Will WorldView-3 help DigitalGlobe to capture the global imagery market?

Will WorldView-3 help DigitalGlobe to capture the global imagery market?

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Together with WorldView-3 and the rest of DigitalGlobe’s constellation, DigitalGlobe earns a near monopoly in the higher resolution commercial imagery market in US. But is that enough?

A week before the launch of WorldView-3, DigitalGlobe expedited the launch of WorldView-4, the erstwhile GeoEye-2, to mid-2016. Together with WorldView-3 and the rest of DigitalGlobe’s constellation, WorldView-4 will provide DigitalGlobe a near monopoly in the higher resolution commercial imagery market in US.

Surely it a great start, however, there are a number of challenges that the imagery giant would have to counter in order to derive the expected benefits from the heavy-duty investment in the WorldView constellation.

Revenue model

DigitalGlobe, which has a market capitalisation of $2.3 billion, gets about 85% of its revenue from government contracts around the world. US government contracts alone account for 58%. Yancey L. Spruill – Chief Financial Officer, Executive Vice President and Treasurer, DigitalGlobe confirms that in terms of split of revenue, about 60% of DG’s revenue comes from the US Government; 20% DAP; 8% civil government; about 6% LBS; and about 6% from industry verticals. According to an estimate by SpaceNews.com, “the three-month delay in the launch of WorldView-3 has deprived the company of $25 million in U.S. National Geospatial-Intelligence Agency (NGA) revenue in 2014. These payments will not be lost, only deferred.”

The global market for commercial satellite imaging is forecasted to reach USD 5,018.6 million by 2019. The market growth is driven by increased demand for applications such as oil and gas (energy) sector management and natural resource management. Insurance, real estate and city planning and fleet management are emerging as other potential commercial applications for satellite imagery market.

It is imperative for DigitalGlobe to wriggle its way out of its revenue model that heavily depended on the government contracts; especially, when its global competitors too are catching up.

For this very reason, DigitalGlobe has been lobbying with the government for relaxing the regulation limits on commercial imagery to 25 cm for over a year. In fact, Spruill, during the conference call with the stakeholders on July 31 said, "There is a market opportunity with a roughly $400 million addressable market that we cannot participate in today because of the regulatory regime of our government," Spruill had then said. Later, he also added that the company had identified Europe, Japan and the United States, which already have well-developed aerial imagery industries, as key growth markets.

Battling the SMEs

The clarion call by the market for real-time imagery has pushed SMEs like Planet Labs and SkyBox Imaging (now poached by Google) to build up a constellation of small satellites which would work in tandem to give updated images at ‘internet’ speed.

Skybox has designed satellites to capture images and deliver them to customers with details down to less than a meter, and Google is working to bolster its mapping services and improve Internet access.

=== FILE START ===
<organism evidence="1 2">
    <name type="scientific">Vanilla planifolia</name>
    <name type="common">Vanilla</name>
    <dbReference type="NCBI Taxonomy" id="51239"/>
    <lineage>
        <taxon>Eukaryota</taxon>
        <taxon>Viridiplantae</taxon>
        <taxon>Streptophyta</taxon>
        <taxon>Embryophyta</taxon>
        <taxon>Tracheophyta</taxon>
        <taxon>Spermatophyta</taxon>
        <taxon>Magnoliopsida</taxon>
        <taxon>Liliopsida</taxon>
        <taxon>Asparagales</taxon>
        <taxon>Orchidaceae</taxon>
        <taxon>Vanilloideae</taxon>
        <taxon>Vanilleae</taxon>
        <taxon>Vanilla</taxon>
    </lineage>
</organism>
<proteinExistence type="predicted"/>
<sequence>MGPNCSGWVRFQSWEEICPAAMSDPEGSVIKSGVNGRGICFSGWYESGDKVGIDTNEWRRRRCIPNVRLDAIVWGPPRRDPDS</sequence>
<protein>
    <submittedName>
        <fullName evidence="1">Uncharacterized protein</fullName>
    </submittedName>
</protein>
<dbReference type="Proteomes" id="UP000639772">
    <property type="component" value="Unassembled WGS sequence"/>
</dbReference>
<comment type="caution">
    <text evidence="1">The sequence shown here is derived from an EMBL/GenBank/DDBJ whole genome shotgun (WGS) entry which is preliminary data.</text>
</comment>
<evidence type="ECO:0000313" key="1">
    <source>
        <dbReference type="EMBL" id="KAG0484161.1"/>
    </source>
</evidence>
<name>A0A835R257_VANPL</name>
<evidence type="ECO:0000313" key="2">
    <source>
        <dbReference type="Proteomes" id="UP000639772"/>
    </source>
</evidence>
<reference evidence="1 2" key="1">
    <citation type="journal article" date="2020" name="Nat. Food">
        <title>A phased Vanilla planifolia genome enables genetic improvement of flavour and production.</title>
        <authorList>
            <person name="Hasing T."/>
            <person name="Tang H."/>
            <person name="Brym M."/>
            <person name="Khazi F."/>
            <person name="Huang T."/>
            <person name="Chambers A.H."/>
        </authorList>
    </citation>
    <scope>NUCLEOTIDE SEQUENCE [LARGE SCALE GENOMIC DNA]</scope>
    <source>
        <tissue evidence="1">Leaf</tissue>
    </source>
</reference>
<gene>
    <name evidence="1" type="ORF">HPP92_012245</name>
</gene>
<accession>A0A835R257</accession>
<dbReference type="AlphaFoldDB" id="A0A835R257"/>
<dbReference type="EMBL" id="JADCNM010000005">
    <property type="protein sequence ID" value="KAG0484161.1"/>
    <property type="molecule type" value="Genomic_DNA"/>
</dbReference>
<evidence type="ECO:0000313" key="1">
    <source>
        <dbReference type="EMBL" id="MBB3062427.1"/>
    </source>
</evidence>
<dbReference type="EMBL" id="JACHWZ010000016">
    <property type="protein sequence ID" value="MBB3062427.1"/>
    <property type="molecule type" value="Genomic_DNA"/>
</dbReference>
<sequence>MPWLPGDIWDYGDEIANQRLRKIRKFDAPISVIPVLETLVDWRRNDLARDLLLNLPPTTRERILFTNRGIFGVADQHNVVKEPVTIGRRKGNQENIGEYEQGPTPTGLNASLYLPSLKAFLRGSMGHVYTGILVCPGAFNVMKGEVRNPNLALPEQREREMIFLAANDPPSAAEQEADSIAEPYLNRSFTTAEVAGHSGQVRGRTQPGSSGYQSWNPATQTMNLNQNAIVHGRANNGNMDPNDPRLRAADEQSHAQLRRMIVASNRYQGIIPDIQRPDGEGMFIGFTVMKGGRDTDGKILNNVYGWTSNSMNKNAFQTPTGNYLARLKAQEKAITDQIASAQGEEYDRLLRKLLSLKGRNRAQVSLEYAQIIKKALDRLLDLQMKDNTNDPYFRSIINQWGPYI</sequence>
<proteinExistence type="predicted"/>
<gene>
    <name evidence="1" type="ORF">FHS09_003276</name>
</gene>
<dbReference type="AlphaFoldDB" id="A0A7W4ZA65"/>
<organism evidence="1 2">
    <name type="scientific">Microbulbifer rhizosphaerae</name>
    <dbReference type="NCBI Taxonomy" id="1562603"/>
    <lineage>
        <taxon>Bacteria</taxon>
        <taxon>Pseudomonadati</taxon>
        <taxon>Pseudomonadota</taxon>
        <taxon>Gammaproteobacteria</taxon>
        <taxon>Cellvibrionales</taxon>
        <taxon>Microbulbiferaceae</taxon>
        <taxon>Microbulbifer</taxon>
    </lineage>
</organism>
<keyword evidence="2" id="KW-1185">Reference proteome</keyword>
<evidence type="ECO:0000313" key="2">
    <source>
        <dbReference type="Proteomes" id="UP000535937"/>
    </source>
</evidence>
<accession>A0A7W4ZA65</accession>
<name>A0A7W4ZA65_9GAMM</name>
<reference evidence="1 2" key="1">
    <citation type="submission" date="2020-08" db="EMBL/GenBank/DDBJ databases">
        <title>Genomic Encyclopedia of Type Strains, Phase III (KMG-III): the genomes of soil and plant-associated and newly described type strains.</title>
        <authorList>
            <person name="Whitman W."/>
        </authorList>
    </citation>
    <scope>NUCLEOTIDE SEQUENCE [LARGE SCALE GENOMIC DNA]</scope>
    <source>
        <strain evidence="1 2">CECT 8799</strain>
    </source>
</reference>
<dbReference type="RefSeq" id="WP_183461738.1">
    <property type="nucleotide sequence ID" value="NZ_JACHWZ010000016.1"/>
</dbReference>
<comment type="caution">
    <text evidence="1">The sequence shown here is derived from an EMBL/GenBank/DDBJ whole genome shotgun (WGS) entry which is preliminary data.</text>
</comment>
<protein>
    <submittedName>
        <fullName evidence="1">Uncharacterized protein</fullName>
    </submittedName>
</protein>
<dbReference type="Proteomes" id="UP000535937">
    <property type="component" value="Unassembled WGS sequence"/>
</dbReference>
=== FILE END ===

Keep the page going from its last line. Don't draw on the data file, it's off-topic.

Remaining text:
Planet Labs has already pushed around 28 CubeSats to the space and is planning to create a network with 100 such small-satellites. The agility in manufacturing and launching phase coupled with the low-cost has shown results for these start-ups.

Although, Jeffrey R. Tarr, Chief Executive Officer, President and Director, DigitalGlobe says ‘Skybox has a very different type of satellite and that it is more complementary, as opposed to one being an alternative for the other’, there are few market experts who see this as an attempt to fight fire with kerosene.

Fighting at several fronts

In addition to the aforementioned concerns, the imagery provider recently launched a scathing and direct attack on its competitors and even gave enough signs for the markets to believe that it is planning to compete with aerial imagery providers too.

A Reuters report states that the global market for high-resolution images is dominated by aerial surveyors such as Japan's Pasco Corp and Norway's Blom ASA, which use cameras mounted on aircraft to capture images with resolutions as sharp as 15 cm. Andrea James, analyst at Dougherty & Co, was quoted in the report stating that [after the launch of WorldView-3] DigitalGlobe can sell imagery at $27 per sq km or less, compared with the $200 sometimes charged by aerial surveyors.

In February 2014, Tarr said that the hiccups faced by DigitalGlobe in the last quarter of FY13-14 would be countered by fine-tuning the company’s approach towards relatively undemanding customers.

Another interesting aspect is that DigitalGlobe has concerted efforts to grow its roots in verticals. According to Tarr, the company’s investments in the oil and gas, and mining business have been fairing well. In the NGO business, the company claims to signed few contracts, and is also bolstering its geospatial solution offerings by building out its Big Data platforms.

These moves can also be inferred as DigitalGlobe’s way of saying that it is game for fighting the changing dynamics of the market. But it also falls suspect to the claims by some critics that maybe DigitalGlobe is trying to stretch itself too thin by focusing on different objectives at the same time.

The moot point is DigitalGlobe has the arsenal and the capabilities to win this battle and fuel its growth prospects in the global commercial imagery market. However, despite the US government relaxing the regulations on the commercial sale of 25cm resolution imagery, DigitalGlobe stands to gain in the long-run only if it succeeds in fighting this multi-front war ‘profitably’. As Winston Churchill once said, “Difficulties mastered are opportunities won”.